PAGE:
Local High School Students Encouraged to Achieve UC
At Castle Park High School last Friday, Vice Chancellor of Student Affairs Juan González shared with students his own experience with applying to college and working to succeed as an undergraduate. A first-generation college student, González overcame many of the same challenges—and fears—that students today face in pursuing higher education.
“What I see is a younger version of myself,” González told the hundreds of students gathered in the school gym. “When I was in your chair, I was so scared. I didn’t know what I wanted to be doing.”
González was visiting the Chula Vista school as part of Achieve UC, a University of California initiative that aims to help more students understand that a college education is attainable and affordable. The system-wide outreach event seeks to both inspire students to see themselves as college students, and provide them with the practical support to realize their educational goals.
González continued by explaining that Upward Bound—a U.S. Department of Education college-prep program—first introduced him to the concept of going to college. Through Upward Bound, he stayed in college residence halls and received assistance filling out college applications and financial aid forms. The program also found someone to talk with his parents, in Spanish, about college.
“The people at the university invested in me,” he said. “My career began as a student receiving an enormous amount of assistance. Now, I’m invested in educating young men and women in the service of others. You are bright, you are intelligent, we believe in you, and UC awaits you. You’ve got what it takes.”
One of the goals of Achieve UC is to educate students about the UC Blue and Gold Opportunity Plan, which covers the full cost of tuition for students whose families earn $80,000 a year or less. Lupe Macario, senior associate director at the financial aid office at UC San Diego, talked with students about the Blue and Gold plan as well as other scholarship and financial aid resources. High school students planning to attend community college first were encouraged to look at UniversityLink, which provides guaranteed admission to UC San Diego for eligible, low income local students from the region’s community colleges.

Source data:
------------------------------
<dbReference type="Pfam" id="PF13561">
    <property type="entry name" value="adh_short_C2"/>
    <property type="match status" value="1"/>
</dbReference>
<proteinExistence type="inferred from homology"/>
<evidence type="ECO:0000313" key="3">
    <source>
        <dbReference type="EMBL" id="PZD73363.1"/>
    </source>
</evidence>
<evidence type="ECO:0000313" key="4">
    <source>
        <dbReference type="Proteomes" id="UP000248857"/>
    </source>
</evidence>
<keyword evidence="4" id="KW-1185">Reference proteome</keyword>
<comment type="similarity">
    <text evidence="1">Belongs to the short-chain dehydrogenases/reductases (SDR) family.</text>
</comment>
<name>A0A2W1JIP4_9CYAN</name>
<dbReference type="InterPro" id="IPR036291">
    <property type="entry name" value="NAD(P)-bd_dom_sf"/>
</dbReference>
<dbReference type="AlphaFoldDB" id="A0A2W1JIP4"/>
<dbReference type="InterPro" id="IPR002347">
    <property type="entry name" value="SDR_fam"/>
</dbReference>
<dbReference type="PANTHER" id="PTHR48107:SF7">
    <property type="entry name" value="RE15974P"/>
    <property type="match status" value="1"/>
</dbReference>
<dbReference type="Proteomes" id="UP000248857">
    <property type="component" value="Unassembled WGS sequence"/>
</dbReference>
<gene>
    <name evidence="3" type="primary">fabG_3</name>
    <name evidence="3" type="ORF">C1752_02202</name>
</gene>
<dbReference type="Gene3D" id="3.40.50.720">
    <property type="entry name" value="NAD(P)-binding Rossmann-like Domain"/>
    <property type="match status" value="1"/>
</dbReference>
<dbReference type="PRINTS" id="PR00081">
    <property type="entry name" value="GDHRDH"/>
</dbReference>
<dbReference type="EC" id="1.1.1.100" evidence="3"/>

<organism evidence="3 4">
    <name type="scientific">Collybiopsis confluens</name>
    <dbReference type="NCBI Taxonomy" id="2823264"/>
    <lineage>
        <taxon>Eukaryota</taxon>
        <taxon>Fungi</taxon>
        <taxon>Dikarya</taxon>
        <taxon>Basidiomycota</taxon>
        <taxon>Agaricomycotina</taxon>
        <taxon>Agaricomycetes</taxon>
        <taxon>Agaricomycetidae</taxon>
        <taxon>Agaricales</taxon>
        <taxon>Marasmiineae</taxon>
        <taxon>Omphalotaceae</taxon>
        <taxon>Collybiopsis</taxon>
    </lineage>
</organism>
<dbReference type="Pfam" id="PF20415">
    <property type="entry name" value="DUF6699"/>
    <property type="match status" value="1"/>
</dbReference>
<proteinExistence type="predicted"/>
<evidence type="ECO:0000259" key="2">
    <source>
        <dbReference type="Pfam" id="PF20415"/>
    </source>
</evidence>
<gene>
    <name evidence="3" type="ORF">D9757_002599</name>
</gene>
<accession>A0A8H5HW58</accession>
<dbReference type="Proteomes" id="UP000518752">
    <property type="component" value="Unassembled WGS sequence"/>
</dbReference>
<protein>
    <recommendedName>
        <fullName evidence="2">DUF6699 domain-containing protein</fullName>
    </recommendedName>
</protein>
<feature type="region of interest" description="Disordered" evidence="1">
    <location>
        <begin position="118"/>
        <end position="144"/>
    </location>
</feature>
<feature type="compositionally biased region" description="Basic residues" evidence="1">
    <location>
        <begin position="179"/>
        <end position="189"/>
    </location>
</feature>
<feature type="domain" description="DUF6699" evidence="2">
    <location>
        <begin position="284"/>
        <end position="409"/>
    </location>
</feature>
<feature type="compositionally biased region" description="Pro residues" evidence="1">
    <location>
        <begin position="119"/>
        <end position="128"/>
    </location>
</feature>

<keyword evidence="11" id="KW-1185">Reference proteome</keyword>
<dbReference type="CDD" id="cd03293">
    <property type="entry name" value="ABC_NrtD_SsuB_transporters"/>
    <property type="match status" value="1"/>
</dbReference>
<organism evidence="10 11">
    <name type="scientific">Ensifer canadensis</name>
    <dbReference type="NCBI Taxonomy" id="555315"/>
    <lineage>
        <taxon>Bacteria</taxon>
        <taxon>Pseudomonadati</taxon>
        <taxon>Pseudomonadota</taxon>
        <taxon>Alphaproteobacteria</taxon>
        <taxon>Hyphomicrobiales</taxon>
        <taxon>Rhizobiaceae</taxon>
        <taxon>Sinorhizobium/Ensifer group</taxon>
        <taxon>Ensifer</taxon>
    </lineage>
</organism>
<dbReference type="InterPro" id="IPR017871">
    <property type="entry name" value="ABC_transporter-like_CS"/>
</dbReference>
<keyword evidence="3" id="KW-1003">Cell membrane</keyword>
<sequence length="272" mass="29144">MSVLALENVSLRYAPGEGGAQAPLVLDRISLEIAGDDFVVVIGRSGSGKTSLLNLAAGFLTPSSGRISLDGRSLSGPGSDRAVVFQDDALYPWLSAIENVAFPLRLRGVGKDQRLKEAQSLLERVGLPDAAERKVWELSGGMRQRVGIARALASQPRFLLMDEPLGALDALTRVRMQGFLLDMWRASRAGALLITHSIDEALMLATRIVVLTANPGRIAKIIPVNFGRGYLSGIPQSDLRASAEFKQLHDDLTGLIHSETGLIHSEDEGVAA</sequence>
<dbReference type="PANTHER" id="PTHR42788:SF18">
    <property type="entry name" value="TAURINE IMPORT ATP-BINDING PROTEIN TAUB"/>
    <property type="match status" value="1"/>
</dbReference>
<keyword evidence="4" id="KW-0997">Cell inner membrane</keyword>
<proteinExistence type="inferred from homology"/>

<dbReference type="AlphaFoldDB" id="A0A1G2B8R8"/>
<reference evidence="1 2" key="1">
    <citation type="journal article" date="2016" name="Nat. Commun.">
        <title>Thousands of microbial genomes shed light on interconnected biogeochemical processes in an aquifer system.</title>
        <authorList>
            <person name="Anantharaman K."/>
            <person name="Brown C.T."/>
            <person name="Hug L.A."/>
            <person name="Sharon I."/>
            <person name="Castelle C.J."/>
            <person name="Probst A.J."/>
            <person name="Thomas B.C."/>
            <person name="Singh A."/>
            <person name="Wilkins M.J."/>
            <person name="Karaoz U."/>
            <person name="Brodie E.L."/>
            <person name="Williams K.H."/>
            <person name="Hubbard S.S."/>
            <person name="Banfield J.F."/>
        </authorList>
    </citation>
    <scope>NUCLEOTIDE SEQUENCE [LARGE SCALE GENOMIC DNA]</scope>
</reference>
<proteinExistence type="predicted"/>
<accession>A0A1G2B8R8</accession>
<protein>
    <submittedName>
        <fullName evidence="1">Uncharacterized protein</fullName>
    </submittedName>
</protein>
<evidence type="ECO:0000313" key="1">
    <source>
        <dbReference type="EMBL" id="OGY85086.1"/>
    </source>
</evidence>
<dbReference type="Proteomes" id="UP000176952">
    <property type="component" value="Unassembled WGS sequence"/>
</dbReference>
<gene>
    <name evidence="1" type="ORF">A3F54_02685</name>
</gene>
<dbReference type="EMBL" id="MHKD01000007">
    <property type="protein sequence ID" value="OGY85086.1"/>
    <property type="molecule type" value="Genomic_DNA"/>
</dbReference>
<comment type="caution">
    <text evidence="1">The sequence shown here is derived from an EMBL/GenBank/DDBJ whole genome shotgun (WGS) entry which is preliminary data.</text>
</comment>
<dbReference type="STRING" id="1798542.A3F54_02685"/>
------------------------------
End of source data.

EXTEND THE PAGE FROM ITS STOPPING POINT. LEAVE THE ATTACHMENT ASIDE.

Additional speakers included current undergraduate Hilda Graciela Uriarte. A fourth-year political science major, Uriarte shared how her background growing up in a small agricultural town in the Central Valley has helped drive her motivation to succeed in college. She plans to pursue a career to help youth from similar communities realize their higher education goals.
Uriarte, who works at the UC San Diego Raza Resource Center and also gives campus tours for undergraduate admissions, encouraged the Castle Park students to visit the La Jolla campus.
“I hope all of you can come to UC San Diego,” she said. “Visit the Raza Resource Center, visit the Admissions Office and take a tour. We’ll be happy to have you.”
Following the assembly, the students were divided into groups by grade level to participate in presentations and workshops on topics such as college life, preparing to apply to college and writing their personal statement. UC San Diego students and staff representatives from the Early Academic Outreach Program (EAOP), Admissions Office and the Center for Research on Educational Equity, Assessment and Teaching Excellence (CREATE) were present to answer questions and talk with students about the path to UC.
Meanwhile, González met with teachers and counselors to talk about what it takes to get a Castle Park student into UC San Diego, including being prepared for undergraduate-level work. One of the common themes of the discussion was the need to bring students to campus so that they can picture themselves as college students. The group also talked about the Common Core standards and preparing students for college-level coursework. Throughout the discussion, both the Castle Park and UC San Diego representatives emphasized the need for ongoing collaboration and communication.
The teachers underscored the importance of getting parents involved, and making sure that families have information about the college-going resources available to their students. Robert Manroe, a biology teacher, told González that his talk to the students was great. He added, “That connection you made with students in the gym today, you need to make it with the parents, too.”